One of the joys of reading is discovering a book (or author) you would have never come across in your normal reading experience. I will confess upfront that I’m not that much of a fan of YA novels. Reading about teenagers (or young adults) and their problems or issues does not move me as a reader.
However, the power of story will always supersede any reading preferences or biases a reader may have. A Time to Dance by Padma Venkatraman is the perfect example of such a book that can break one’s reading biases.
A Time to Dance is the story of Veda, a dance prodigy from India whose entire world revolves around the ancient dance form of Bharatanatyam. However, a car accident leaves her as a below-knee amputee and she has to find her way back to life she once had prior to the accident.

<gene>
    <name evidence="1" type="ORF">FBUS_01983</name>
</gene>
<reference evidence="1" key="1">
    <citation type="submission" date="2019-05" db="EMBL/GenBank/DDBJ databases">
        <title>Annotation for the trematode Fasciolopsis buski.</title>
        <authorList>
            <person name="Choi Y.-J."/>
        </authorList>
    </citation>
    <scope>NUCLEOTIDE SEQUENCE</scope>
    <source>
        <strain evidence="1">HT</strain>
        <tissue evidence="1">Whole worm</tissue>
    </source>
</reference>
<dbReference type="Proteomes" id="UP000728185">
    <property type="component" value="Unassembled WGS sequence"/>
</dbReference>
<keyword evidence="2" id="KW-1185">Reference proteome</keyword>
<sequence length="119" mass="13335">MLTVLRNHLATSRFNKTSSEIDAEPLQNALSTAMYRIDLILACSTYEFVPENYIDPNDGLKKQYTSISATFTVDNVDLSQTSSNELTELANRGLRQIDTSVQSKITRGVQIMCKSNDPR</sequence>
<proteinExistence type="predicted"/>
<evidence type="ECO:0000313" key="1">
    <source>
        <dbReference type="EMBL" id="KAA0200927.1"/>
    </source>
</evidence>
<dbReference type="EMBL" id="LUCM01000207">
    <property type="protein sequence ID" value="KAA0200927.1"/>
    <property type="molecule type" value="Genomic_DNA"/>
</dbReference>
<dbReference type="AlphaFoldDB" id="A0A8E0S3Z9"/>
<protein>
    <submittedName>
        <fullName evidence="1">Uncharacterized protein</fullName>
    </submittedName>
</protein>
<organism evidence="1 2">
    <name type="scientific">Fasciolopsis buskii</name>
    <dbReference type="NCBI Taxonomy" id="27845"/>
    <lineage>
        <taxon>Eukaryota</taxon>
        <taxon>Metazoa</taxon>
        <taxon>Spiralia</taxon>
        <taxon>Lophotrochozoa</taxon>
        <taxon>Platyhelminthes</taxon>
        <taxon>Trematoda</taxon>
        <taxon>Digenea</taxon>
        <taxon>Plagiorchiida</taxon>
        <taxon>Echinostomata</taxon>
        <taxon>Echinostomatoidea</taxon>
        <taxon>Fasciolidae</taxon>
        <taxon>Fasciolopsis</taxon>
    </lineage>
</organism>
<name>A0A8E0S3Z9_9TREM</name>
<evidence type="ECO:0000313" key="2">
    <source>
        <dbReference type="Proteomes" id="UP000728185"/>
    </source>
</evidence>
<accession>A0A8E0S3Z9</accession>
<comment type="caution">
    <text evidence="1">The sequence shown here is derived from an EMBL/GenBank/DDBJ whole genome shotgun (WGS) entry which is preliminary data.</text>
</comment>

Veda refuses to let the disability to keep her dancing again and she begins on a path to recapture her prior life. Veda meets a young man Govinda, who teaches her how to dance with her prosthetic leg and learn that dance is not only physical and mental but spiritual.
Padma Venkatraman created a compelling protagonist with Veda and with other characters like her grandmother Paati, the American doctor Jim who made the prosthetic leg for her, and Govinda.
A Time to Dance is a powerful, inspirational novel that celebrates the resilient spirit of a person never giving up on their dreams and how dance can heal someone in a multitude of ways.
I had shared recently my favorite reads of 2019. However, I will have to update that list and enthusiastically add A Time to Dance along with A Shadow in Summer by Daniel Abraham, Go Went Gone by Jenny Erpenbeck, The Chef’s Secret by Crystal King, and Ascending by Meg Pechenick as my top reads of 2019. Highly recommended.